The team diagnosed this case as “Myocarditis” most likely caused by Histophilus somni, a component of the bovine respiratory disease (BRD) complex; however, the septicemic form can cause myocarditis, pericarditis, pleuritis, arthritis, and infectious thromboembolic meningoencephalitis.
- Generally considered a normal inhabitant of the nasopharynx that gains access to the bloodstream (potentially due to immune stressors and/or respiratory tract infection)
- Predilection for vascular endothelium leads to adherence and thrombus formation followed by ischemia, necrosis, and eventually sequestration in specific organs.
- Most commonly observed in calves placed in late fall and early winter, but the seasonal effect is confounded by the high number of calf placements in these seasons
- Mortalities caused by Histophilus somni predominately occur between 30 and 60 DOF
Ante-Mortem Clinical Signs
- Animals may exhibit non-specific clinical signs such as depressed mentation, fever, anorexia, and/or lethargy
- In the acute stage of infection, it is difficult to clinically differentiate between H. somni caused myocarditis and BRD; therefore, ante-mortem cases of both disease syndromes are most accurately categorized as “undifferentiated fever”
- Compared to BRD, H. somni caused myocarditis is approximately 2 times more likely to be missed by stock attendants and animals are commonly found dead in the pen without prior treatment history
- In populations at high risk of BRD, metaphylaxis with tulathromycin has been shown to reduce H. somni specific mortality.
- Vaccination with an H. somni bacterin has been evaluated with mixed results; however, studies have generally used commingled experimental designs with vaccinates and non-vaccinates in the same pens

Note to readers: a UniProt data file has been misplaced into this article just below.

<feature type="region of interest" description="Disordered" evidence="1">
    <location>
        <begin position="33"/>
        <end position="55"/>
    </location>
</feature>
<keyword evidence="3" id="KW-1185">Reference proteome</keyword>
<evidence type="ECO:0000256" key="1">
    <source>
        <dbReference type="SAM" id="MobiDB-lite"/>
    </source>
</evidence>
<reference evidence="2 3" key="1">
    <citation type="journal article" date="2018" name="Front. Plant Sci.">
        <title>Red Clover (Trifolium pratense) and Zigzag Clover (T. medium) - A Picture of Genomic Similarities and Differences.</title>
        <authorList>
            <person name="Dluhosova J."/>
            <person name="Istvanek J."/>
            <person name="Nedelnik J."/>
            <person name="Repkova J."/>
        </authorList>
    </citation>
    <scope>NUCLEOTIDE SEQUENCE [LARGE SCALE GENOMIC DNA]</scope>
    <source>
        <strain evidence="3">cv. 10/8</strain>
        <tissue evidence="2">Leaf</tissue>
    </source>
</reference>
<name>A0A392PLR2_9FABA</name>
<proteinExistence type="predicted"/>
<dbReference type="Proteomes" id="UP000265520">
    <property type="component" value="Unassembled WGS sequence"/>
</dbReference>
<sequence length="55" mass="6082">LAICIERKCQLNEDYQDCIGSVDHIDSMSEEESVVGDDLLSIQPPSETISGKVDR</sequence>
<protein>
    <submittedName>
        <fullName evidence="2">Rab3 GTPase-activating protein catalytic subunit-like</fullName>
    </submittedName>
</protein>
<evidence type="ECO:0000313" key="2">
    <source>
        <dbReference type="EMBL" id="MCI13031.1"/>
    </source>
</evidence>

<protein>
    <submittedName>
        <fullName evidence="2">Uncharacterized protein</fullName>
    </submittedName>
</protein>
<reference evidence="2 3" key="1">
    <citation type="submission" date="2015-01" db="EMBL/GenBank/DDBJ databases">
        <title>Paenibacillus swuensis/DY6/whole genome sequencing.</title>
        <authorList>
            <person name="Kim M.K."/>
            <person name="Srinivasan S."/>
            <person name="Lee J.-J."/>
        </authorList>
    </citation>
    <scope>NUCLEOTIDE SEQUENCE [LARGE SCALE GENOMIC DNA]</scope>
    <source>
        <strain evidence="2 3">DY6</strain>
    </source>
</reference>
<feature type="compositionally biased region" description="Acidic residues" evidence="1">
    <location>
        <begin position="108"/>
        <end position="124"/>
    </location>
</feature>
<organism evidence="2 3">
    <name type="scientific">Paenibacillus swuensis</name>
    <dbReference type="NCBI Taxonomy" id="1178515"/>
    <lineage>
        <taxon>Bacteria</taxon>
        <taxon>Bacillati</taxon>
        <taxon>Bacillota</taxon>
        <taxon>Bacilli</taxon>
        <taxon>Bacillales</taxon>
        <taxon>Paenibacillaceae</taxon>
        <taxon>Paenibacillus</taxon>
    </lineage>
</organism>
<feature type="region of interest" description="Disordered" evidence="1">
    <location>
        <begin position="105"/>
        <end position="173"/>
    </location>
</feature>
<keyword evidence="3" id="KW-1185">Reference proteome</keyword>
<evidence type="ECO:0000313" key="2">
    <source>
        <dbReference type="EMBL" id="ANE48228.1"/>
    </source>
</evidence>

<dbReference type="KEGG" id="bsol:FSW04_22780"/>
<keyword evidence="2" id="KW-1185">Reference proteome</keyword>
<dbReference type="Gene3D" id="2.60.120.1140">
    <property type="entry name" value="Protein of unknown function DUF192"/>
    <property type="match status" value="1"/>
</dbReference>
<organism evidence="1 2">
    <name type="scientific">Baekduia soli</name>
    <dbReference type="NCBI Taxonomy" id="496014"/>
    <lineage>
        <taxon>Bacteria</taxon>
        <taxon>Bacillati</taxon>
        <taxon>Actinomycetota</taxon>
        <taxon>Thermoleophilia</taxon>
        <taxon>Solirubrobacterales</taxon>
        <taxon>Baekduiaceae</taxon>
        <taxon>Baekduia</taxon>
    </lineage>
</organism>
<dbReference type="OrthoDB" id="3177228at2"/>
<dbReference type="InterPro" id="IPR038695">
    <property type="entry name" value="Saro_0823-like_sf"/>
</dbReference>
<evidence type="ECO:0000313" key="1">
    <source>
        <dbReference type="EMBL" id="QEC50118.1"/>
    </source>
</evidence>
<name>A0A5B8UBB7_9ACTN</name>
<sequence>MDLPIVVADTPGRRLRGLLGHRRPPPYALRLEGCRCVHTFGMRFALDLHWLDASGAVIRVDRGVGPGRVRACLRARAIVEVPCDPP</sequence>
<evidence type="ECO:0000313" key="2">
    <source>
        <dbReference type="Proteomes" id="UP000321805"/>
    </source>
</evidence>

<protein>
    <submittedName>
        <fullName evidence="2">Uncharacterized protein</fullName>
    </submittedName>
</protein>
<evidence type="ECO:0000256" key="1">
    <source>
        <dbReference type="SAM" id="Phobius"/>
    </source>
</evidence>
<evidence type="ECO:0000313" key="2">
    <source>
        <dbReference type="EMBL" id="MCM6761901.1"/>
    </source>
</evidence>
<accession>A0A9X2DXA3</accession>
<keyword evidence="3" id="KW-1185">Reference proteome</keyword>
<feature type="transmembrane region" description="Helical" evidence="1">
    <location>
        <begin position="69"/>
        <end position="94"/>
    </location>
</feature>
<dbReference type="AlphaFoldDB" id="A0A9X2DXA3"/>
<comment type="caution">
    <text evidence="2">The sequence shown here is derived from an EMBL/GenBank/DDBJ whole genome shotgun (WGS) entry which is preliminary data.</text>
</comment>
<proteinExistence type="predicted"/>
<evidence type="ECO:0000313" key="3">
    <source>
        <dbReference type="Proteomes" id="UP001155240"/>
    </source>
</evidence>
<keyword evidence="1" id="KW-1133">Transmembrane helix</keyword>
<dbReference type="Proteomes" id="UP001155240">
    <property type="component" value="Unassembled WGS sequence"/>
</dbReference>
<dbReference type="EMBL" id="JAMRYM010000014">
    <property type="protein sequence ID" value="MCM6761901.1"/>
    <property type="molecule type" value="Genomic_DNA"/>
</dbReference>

- In an outbreak scenario, H. somni is generally susceptible to tetracycline antimicrobials. Due to the difficult nature of identifying H. somni caused disease, mass medication may be warranted.
- Upon opening the left ventricle of the heart and incising the papillary muscles, acute myocardial necrosis appears as a circumscribed area that is darker in color (purple) than the surrounding tissue located within the papillary muscles (see Fig. 1).
- If the animal survives the acute phase of disease, a sequestra often forms in the papillary muscles of the left ventricle. Figure 2 shows the open left ventricle of a steer calf that died at 77 DOF and had previously been treated twice for undifferentiated fever.
- Upon observation of the open chest, cardiogenic pulmonary edema may be apparent with all stages of disease; however, it is most commonly observed in later stages of the disease (Fig. 3).
Post-Mortem Series presented in partnership with Feedlot Health management Services, Okotoks, Alberta. For more information, visit their website at www.feedlothealth.com.
Working with crews at client operations, Feedlot Health conducts post-mortem exams on all feedlot and calf-grower mortalities, using a standard protocol for recording the animal’s history, digital images, and post-mortem findings. The group compiles images and post-mortem findings in a central database, for review by the professional team, as an educational tool and to track disease trends within an operation or across their client base.
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